Keywords: conflict-related sexual violence against women, international criminal court, reparations, Nancy Fraser

Topics: Gender, Women, Gender-Based Violence, International Law, International Organizations, Justice, Impunity, International Tribunals & Special Courts, Reparations, Sexual Violence, SV against Women

Year: 2014

Transformative Reparations? A Critical Look at a Current Trend in Thinking about Gender-Just Reparations

Citation:

Walker, Margaret Urban. 2016. “Transformative Reparations? A Critical Look at a Current Trend in Thinking about Gender-Just Reparations.” International Journal of Transitional Justice 10 (1): 108–25. doi:10.1093/ijtj/ijv029.

Author: Margaret Urban Walker

Abstract:

Gender justice in reparations for women requires that entrenched oppression or disadvantage suffered by women does not result in women being deprived of recognition as victims and of access to full and effective reparation. An idea has taken hold in both policy and academic inquiry that gender-just reparations should be ‘transformative’ rather than (merely) corrective or restorative. I question the most ambitiously transformative aims that seek to make reparations into an instrument of society-wide structural change. I suggest that this conception not only overreaches practically and politically but that it threatens to bypass or aims to displace reparative justice as a distinct and distinctly victim-centered imperative. In doing so, it demotes the importance of recognizing individual victims themselves, whose status as bearers of rights and subjects of justice depends crucially on their standing to claim accountability and repair for violations to their individual persons.

Keywords: reparations, reparative justice, gender justice, transformative justice, victims

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Topics: Gender, Gender Mainstreaming, Justice, Reparations, Transitional Justice

Year: 2016

Transformative Reparations for Women and Girls at the Extraordinary Chambers in the Courts of Cambodia

Citation:

Williams, Sarah, and Emma Palmer. 2016. “Transformative Reparations for Women and Girls at the Extraordinary Chambers in the Courts of Cambodia.” International Journal of Transitional Justice 10 (2): 311–31. doi:10.1093/ijtj/ijw006.

Authors: Sarah Williams, Emma Palmer

Abstract:

Reparations programmes are one form of response to violence. However, scholars have criticized their tendency to focus on restoring victims to the position they were in before the conflict began, usually through awarding restitution, compensation or rehabilitation measures. Instead, critics have suggested that reparations should aim to transform the societal conditions that contribute to sexual violence and the inequality of women and girls through recognition, redistribution and representation. This article builds upon this emerging scholarship to explore the potential for transformative reparations in international criminal tribunals through examining the reparations mandate and practice of the Extraordinary Chambers in the Courts of Cambodia (ECCC). It concludes that the ECCC’s legal and institutional framework, and the context in which it operates, limit the contribution that it can make to transformation. It is therefore important to be realistic about what can be expected from such institutions.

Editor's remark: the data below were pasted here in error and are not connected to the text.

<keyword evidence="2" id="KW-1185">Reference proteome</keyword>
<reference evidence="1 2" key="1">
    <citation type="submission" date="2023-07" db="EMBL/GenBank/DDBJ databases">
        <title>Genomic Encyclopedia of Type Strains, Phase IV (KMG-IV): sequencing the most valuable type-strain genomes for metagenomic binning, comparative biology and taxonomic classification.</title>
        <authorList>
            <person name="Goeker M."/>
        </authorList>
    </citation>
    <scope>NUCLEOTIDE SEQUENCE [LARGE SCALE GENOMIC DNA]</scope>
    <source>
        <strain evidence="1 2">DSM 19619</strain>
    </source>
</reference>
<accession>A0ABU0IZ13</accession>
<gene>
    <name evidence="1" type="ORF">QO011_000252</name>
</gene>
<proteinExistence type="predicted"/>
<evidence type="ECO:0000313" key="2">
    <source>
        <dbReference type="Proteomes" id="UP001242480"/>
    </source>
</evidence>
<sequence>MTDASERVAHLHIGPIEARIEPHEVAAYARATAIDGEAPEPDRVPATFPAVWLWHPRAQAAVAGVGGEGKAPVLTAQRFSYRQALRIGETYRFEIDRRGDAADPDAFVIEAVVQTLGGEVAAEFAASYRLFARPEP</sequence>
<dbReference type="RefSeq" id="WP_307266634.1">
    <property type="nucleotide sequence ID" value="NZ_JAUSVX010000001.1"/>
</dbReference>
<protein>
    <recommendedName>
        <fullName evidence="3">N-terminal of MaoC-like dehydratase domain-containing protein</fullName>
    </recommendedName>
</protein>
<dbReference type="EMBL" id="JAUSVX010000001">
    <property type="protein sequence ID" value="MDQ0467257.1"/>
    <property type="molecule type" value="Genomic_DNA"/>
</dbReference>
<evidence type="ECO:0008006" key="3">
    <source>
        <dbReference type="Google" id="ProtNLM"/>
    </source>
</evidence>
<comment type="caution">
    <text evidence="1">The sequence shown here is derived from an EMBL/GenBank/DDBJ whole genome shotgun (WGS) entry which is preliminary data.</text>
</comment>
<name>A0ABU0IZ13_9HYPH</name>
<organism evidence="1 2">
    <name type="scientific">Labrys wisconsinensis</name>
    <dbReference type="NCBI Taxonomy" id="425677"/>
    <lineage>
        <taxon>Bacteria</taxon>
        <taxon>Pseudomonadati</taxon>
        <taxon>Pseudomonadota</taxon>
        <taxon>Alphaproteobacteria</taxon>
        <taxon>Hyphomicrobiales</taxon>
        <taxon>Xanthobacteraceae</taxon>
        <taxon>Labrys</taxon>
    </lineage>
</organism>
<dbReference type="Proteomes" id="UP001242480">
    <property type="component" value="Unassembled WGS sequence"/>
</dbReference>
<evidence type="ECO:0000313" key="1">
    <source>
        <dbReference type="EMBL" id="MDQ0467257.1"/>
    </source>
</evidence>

Keywords: reparations, transformation, gender, international criminal justice, Extraordinary Chambers in the Courts of Cambodia

Topics: Gender, Women, Girls, Justice, International Tribunals & Special Courts, Reparations, Transitional Justice Regions: Asia, Southeast Asia Countries: Cambodia

Year: 2016

Women Forced to Flee: Refugees and Internally Displaced Persons

Citation:

Cohn, Carol, ed. 2012. “Women Forced to Flee: Refugees and Internally Displaced Persons.” Chap. 4 in Women and Wars. Malden, MA: Polity Press.

Author: Wenona Giles

Topics: Armed Conflict, Displacement & Migration, Forced Migration, IDPs, Refugees, Feminisms, Gender, Women, Humanitarian Assistance, International Organizations, Justice, Reparations

Year: 2012

Gender Justice, Remedy and Reparation

Dyan Mazurana

April 27, 2016

Chancellor’s Conference Room, Quinn Administration Building, 3rd Floor, UMass Boston

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Topics

Addressing Sexual Violence in Internationally Mediated Peace Negotiations

Citation:

Jenkins, Robert, and Anne Marie Goetz. 2010. "Addressing Sexual Violence in Internationally Mediated Peace Negotiations." International Peacekeeping 17 (2): 261–77.

Authors: Robert Jenkins , Anne Marie Goetz

Abstract:

Negotiated peace agreements rarely address the legacy of wartime sexual violence committed by state and non-state armed actors, even in cases where mass rape has been a prominent feature of the conflict. This article examines why this has been the case. It assesses the implications of UN Security Council resolution 1820 (June 2008), which calls for internationally mediated peace talks to address conflict-related sexual violence; advances reasons why doing so may contribute to more durable peace; and outlines where specific textual references to sexual violence in peace agreements could enhance the well-being of survivors and reduce the chances of brutal and widespread sexual violence persisting in the post-conflict period. The article focuses on five types (or elements) of peace agreement: (1) early-stage agreements covering humanitarian access and confidence-building measures; (2) ceasefires and ceasefire monitoring; (3) arrangements for demobilization, disarmament and reintegration (DDR) and longer-term security sector reform (SSR); (4) post-conflict justice institutions; and (5) provisions relating to reparations for victims of serious human rights abuses.
 

 

Topics: DDR, Economies, Gender, Women, Girls, Gender Roles, Gender-Based Violence, International Human Rights, Justice, Crimes against Humanity, International Tribunals & Special Courts, Reparations, Transitional Justice, War Crimes, Peacekeeping, Post-Conflict, UN Security Council Resolutions on WPS, UNSCR 1325, UNSCR 1820, Security Sector Reform, Sexual Violence, Sexual Exploitation and Abuse

Year: 2010